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As She Climbed Across the Table

Jonathan Lethem

Doubleday / Bantam Doubleday Dell

US Hardcover First

ISBN 0-385-48517-4

Publication Date: 03-15-1997

212 Pages; $21.95

Date Reviewed: 10-05-03

Reviewed by: Rick Kleffel © 2003



Science Fiction, General Fiction

06-12-03, 08-25-03, 10-22-03, 11-08-03

Our obsessions with others -- whether they be people, ideas, jobs, religions or the precise nature of reality itself -- are not really about the other. If we find ourselves obsessed, it's not because of some quality in the object of obsession, but rather an absence within ourselves. The quality we admire might not be that which we lack. In most cases it isn't. But whatever it is we lack, you can be certain that our obsession will be stronger the more we feel we ourselves wanting. Lots of torrid romances and silly stalker novels have been built around obsession and lack. Jonathan Lethem's 'As She Climbed Across the Table' is a novel of obsession and absence built around the world of academia and abstract science. Using the toolkit of fantastic and imaginative fiction, he's written an astonishingly clear and lucid examination of obsession and insecurity. It's totally accessible, witty, funny and reads like lightning.

Philip Engstrand is an academic whose study is other academics. Securely set up at Beauchamp University in Northern California, he's fallen in love with Alice Coombs, a particle physicist. Coombs is part of Dr. Soft's team, trying to create a "pocket universe" by duplicating the Big Bang on a microscopic scale. The experiment fails, but in a fascinating fashion. Instead of disappearing, the field stabilizes into a fussy sort of black hole. It's a window of sorts that sits in the center a large table. Some things pass through the window and disappear. Some things simply pass through the window to the other side of the table. The selection seems random. The behavior is not amenable to theory. It's a mystery, and it gets a name: The Lack. In due course, Alice becomes obsessed with the Lack, Philip becomes unreasonably obsessed with Alice, and competition for "Lack Time" becomes intense.

Lethem's prose is as clear and limpid as the field through which pomegranates, argyle socks and the occasional slip of paper with a question for the Lack pass into nowhere. Philip, the narrator of the novel is funny, obtuse and very clever. He wheedles his way into the program and joins in the media feeding frenzy that grows to engulf the Lack. Alice draws away from Philip and towards the Lack. Philip's behavior becomes ever more obsessive and unreasonable, even as the reader witnesses his perfectly logical reasons for engaging in such behavior. Never has self-delusion been conveyed with such crystal clarity.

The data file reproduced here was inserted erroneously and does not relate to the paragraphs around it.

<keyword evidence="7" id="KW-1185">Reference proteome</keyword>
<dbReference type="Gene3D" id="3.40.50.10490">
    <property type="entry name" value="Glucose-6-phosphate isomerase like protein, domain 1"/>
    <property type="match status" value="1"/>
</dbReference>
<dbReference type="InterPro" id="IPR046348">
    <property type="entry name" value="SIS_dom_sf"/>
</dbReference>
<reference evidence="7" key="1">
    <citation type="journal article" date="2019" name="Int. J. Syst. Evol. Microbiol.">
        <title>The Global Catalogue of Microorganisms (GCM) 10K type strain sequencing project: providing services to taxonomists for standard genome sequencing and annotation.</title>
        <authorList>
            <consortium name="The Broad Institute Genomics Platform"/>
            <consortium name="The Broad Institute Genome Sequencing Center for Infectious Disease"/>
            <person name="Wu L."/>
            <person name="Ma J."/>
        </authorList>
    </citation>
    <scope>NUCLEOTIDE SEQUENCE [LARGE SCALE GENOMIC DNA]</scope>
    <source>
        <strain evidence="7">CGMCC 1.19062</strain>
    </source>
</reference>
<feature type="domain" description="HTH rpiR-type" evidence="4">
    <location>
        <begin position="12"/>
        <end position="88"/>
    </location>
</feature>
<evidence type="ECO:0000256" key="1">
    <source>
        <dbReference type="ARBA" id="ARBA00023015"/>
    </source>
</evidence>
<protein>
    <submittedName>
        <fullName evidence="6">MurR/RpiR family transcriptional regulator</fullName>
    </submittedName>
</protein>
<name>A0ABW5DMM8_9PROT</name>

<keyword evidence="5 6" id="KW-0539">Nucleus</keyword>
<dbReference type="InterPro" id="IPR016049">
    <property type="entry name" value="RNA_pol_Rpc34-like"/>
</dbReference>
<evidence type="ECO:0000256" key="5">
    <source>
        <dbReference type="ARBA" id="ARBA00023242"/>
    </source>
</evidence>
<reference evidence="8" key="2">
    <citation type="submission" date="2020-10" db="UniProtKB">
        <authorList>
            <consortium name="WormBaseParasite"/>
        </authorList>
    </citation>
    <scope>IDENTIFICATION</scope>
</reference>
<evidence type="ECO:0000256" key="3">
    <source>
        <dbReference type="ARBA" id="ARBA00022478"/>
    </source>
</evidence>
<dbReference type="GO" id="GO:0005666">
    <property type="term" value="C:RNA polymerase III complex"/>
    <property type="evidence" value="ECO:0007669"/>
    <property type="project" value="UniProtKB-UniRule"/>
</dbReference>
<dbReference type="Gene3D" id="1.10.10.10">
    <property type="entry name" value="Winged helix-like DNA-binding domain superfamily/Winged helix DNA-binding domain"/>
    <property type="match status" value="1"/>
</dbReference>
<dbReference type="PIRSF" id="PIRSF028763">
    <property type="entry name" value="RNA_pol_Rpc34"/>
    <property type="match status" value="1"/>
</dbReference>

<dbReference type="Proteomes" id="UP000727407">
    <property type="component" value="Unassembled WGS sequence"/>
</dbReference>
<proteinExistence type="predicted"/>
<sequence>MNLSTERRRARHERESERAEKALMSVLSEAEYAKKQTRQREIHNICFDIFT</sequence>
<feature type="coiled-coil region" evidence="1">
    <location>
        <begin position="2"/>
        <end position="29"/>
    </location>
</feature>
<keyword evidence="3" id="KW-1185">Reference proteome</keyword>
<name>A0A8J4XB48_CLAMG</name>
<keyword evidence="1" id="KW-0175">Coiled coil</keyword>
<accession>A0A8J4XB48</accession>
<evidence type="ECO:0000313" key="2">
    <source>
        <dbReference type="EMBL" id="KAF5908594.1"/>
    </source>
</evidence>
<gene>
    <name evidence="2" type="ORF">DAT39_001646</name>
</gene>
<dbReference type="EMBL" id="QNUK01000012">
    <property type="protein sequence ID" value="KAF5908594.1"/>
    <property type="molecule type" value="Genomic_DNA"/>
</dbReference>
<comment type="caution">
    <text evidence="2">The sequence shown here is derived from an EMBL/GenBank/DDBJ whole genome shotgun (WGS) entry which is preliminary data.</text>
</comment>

Lethem is such a skilled writer than few will even notice their thoughts being brought round to some pretty elevated subjects. His setup is so clever that he can speak openly of the nature of obsession and insecurity; their very definition becomes an integral part of the plot, thanks to the Lack. The characters are complex but their motivations and make-up are laid bare by Lethem's prose dissection. Yes, many readers will want to strangle Philip for his simple single-mindedness. Lethem plays with the reader's sympathies by pushing the notion that emotional and scientific fidelity are always admirable. As a "soft" scientist surrounded by hard-headed physicists, Philip does manage to keep his wits about him. He's not about to bow down to their authority. But he crumbles before the fact of his love for Alice.

Paradoxically, one of the true pleasures of this novel is the deft touch Lethem brings to the physics. He conveys it with such crystal clarity that even the science-phobic will understand, and uses it with the skill of a mystery writer who decorates the walls with a lovely collection of guns, knives and grenades. There's no doubt that something will be taken down from the wall. With understatement and simplicity, Lethem manages to turn the process of discovery in the realm of physics into page-turning, toe-tapping enjoyment.

A brilliant setup and light speed delivery require an appropriately powerful conclusion. Lethem is definitely up to the job. The novel binds together a mass of opposites; deep thoughts about human feelings and abstract speculation about the nature of reality into a surprisingly coherent whole. Lethem uses the light prose of a romantic comedy to treat the heaviest subjects. It works incredibly well, bringing light to the speculations and depth to the romance. Lethem makes is all look deceptively easy, even the physics. Is love just another black hole? Lethem provides a fascinating exploration of the scientific and emotional implications in that question. By the time you feel the attraction, by the time you feel the gravity, you've crossed the event horizon and it's too late to ask for an answer.